DOZENS of anti-shale gas protesters saddled up for a bike ride to spread their message about “putting the brakes on fracking”.
Members of the Friends of the Earth gathered at Blackpool’s North Pier before riding to St Annes where they were met with Residents Action on Fylde Fracking (RAFF) waving banners to highlight the risks of shale gas drilling.
The bike ride comes after Cuadrilla Resources submitted planning applications to extend their fracking operations to extract shale gas at two drilling sites at Preese Hall, Weeton, and Grange Road, Singleton.
Friends of the Earth’s North West campaigner Helen Rimmer said: “Communities are sending a clear message that we don’t want fracking in the county. Residents in the Fylde already know of the risks of earth tremors, and it’s also been linked to water pollution and climate change.
“Hundreds of wells across Lancashire would have a devastating impact on the countryside and could wreck our vital farming and tourism economies.
“We should be developing the huge potential of clean energy from the sun, wind and waves, not more dirty and dangerous fossil fuels.”
Seventeen cyclists made the journey from Blackpool to St Annes and then on to Preston, where they met other bikers who had set off from Southport.
The bike protest was timed to coincide with the last weekend of a Government consultation into fracking and safety risks.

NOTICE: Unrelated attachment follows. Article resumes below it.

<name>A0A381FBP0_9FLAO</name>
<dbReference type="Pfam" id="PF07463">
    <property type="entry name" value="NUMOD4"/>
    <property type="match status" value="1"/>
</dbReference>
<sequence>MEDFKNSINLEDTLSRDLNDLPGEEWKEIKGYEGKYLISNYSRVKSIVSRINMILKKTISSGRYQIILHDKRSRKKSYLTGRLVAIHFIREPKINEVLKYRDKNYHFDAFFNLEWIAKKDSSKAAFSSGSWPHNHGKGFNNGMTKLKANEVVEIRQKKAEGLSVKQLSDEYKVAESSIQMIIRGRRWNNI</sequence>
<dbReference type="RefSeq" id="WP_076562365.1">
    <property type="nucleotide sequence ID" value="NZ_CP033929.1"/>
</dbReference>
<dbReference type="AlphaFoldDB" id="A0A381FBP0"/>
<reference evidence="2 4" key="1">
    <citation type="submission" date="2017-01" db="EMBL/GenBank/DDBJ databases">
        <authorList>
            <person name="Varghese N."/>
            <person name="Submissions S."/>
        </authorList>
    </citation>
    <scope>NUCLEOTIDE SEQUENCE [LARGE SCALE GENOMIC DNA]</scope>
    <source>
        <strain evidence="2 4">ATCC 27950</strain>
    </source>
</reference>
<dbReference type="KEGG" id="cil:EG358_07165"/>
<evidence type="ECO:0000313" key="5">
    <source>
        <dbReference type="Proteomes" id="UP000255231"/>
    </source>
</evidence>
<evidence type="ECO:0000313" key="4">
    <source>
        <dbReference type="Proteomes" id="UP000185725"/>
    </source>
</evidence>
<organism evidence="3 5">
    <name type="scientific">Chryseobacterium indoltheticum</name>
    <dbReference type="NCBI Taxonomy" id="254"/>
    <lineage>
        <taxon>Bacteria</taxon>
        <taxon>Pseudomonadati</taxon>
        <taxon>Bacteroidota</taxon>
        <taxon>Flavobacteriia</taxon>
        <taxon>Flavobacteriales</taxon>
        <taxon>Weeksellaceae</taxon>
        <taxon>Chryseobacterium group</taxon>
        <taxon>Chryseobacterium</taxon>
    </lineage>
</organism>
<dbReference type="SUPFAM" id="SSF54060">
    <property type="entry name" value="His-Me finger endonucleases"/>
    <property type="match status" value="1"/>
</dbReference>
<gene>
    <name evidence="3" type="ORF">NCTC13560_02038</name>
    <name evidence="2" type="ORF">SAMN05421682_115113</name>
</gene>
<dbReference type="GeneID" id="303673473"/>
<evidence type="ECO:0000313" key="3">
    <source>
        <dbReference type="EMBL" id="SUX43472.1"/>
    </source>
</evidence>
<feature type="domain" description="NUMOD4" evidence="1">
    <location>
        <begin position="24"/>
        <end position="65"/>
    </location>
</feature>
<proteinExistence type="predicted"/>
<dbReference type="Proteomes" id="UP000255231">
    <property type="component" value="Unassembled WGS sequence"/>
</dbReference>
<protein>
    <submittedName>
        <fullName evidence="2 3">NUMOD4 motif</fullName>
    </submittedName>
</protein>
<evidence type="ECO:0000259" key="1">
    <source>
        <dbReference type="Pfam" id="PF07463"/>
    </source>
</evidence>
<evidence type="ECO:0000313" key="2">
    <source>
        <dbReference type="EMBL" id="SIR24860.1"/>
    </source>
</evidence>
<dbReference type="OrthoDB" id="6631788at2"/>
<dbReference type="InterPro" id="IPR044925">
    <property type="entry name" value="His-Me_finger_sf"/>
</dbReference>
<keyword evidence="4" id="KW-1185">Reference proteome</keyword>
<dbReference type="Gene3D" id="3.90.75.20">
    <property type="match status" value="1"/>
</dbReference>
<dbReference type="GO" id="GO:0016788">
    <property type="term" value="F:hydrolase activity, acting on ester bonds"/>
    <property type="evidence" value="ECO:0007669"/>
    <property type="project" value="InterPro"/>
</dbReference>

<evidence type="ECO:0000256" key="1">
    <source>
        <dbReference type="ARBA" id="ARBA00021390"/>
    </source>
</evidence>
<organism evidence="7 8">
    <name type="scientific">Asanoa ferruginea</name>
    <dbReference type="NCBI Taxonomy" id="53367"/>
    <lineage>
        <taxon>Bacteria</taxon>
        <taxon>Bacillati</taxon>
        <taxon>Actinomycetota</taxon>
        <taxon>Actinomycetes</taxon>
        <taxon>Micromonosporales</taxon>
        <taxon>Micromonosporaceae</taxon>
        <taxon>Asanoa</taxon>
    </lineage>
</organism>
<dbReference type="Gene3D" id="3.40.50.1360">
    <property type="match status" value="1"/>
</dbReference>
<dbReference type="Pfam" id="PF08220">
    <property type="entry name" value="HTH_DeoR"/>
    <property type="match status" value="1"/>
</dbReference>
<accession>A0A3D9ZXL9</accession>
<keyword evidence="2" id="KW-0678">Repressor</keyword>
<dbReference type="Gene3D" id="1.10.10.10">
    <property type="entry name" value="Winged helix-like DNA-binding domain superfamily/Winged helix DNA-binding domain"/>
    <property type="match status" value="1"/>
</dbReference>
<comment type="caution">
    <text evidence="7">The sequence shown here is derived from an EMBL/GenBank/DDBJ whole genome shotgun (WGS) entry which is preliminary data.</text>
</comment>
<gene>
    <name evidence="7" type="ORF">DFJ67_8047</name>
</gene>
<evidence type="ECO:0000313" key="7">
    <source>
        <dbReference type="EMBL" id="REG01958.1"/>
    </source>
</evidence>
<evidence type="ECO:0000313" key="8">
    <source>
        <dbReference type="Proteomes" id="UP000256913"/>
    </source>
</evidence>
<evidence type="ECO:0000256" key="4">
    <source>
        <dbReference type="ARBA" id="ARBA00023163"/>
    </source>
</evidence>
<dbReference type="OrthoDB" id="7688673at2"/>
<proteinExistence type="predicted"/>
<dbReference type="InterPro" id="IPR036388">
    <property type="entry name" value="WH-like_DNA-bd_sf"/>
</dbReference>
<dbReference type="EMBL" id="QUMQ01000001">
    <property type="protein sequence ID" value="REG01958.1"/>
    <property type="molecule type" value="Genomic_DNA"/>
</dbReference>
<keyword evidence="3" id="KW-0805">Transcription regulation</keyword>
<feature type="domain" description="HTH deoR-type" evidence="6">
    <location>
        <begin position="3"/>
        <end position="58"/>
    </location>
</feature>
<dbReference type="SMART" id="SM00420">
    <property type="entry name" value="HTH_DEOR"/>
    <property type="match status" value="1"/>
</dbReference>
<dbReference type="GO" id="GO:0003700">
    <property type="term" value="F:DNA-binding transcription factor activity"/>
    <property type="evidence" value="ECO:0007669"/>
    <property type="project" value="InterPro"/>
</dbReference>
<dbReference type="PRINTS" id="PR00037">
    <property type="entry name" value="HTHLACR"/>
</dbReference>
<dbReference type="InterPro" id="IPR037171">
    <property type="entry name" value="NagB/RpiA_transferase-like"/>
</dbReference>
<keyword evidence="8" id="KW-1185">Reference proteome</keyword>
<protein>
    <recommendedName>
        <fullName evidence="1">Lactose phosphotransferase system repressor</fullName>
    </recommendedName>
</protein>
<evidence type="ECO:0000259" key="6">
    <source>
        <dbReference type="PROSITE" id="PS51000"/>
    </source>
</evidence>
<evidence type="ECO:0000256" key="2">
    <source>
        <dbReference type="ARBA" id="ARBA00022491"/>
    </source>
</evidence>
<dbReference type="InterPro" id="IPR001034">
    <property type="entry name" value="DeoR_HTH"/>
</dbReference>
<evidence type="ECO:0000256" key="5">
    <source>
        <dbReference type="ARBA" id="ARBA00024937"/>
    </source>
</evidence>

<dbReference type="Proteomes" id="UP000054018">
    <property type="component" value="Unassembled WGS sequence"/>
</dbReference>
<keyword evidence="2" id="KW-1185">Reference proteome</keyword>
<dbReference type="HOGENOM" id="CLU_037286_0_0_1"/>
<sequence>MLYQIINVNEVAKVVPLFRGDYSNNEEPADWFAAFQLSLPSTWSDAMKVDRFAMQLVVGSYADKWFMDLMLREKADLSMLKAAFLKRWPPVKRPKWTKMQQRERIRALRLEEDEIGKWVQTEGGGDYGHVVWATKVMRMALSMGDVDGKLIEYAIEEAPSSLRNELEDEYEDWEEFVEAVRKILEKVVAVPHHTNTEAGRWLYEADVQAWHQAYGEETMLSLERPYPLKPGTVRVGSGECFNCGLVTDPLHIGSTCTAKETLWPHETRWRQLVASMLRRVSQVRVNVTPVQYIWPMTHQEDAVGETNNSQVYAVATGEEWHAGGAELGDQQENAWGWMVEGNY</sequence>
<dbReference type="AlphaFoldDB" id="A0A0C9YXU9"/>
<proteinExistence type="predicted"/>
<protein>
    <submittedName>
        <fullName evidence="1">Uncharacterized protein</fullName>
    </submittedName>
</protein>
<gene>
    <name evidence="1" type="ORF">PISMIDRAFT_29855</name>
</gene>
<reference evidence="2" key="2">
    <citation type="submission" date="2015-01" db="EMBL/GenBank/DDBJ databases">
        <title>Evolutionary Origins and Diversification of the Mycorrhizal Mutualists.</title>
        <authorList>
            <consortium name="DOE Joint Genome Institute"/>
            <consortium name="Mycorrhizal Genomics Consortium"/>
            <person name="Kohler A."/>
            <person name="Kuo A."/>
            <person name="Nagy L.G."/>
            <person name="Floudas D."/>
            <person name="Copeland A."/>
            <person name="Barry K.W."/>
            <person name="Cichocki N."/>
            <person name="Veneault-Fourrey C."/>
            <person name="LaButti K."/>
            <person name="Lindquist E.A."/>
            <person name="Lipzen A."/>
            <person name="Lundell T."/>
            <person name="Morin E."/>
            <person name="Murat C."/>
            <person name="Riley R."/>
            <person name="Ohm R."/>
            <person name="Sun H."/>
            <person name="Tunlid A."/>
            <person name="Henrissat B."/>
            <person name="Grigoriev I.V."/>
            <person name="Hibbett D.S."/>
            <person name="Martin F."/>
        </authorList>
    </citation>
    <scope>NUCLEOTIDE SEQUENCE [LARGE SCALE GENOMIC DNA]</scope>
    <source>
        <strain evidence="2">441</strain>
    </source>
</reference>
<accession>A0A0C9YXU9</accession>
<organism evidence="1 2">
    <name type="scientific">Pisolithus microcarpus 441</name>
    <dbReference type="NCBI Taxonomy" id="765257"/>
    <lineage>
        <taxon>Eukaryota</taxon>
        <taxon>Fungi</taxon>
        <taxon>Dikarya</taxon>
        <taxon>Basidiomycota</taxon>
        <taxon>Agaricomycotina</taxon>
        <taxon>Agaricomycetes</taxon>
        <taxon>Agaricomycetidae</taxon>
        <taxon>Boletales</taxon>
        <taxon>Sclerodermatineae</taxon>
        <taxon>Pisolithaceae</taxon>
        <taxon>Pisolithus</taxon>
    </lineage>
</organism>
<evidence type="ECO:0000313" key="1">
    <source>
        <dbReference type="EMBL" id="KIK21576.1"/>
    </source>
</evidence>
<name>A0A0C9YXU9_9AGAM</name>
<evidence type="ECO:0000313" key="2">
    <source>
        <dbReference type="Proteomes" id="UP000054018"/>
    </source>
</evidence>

The Department for Energy and Climate Change consultation, which ends on May 25, comes on the back of a report which found fracking caused earthquakes near Blackpool last year.
The campaign groups are calling on Lancashire County Council to refuse further planning permission for Cuadrilla exploration sites, and for the Government to carry out a full scientific assessment of the risks.
Tina Rothery, from RAFF, said: “We need to raise awareness, so many people still don’t know what’s going on.
“Everything is vague, we don’t have 100 per cent assurances.
“If they can guarantee 100 per cent safety and we can get cheap fuel then great. But first we require 100 per cent assurance. Who are we willing to sacrifice as our first victim?”
Cuadrilla say they “take every step to ensure a very high standard of safety, laying down a watertight membrane beneath our sites and encasing wells in three layers of steel casings and cement which extend well below the depth of the aquifer”.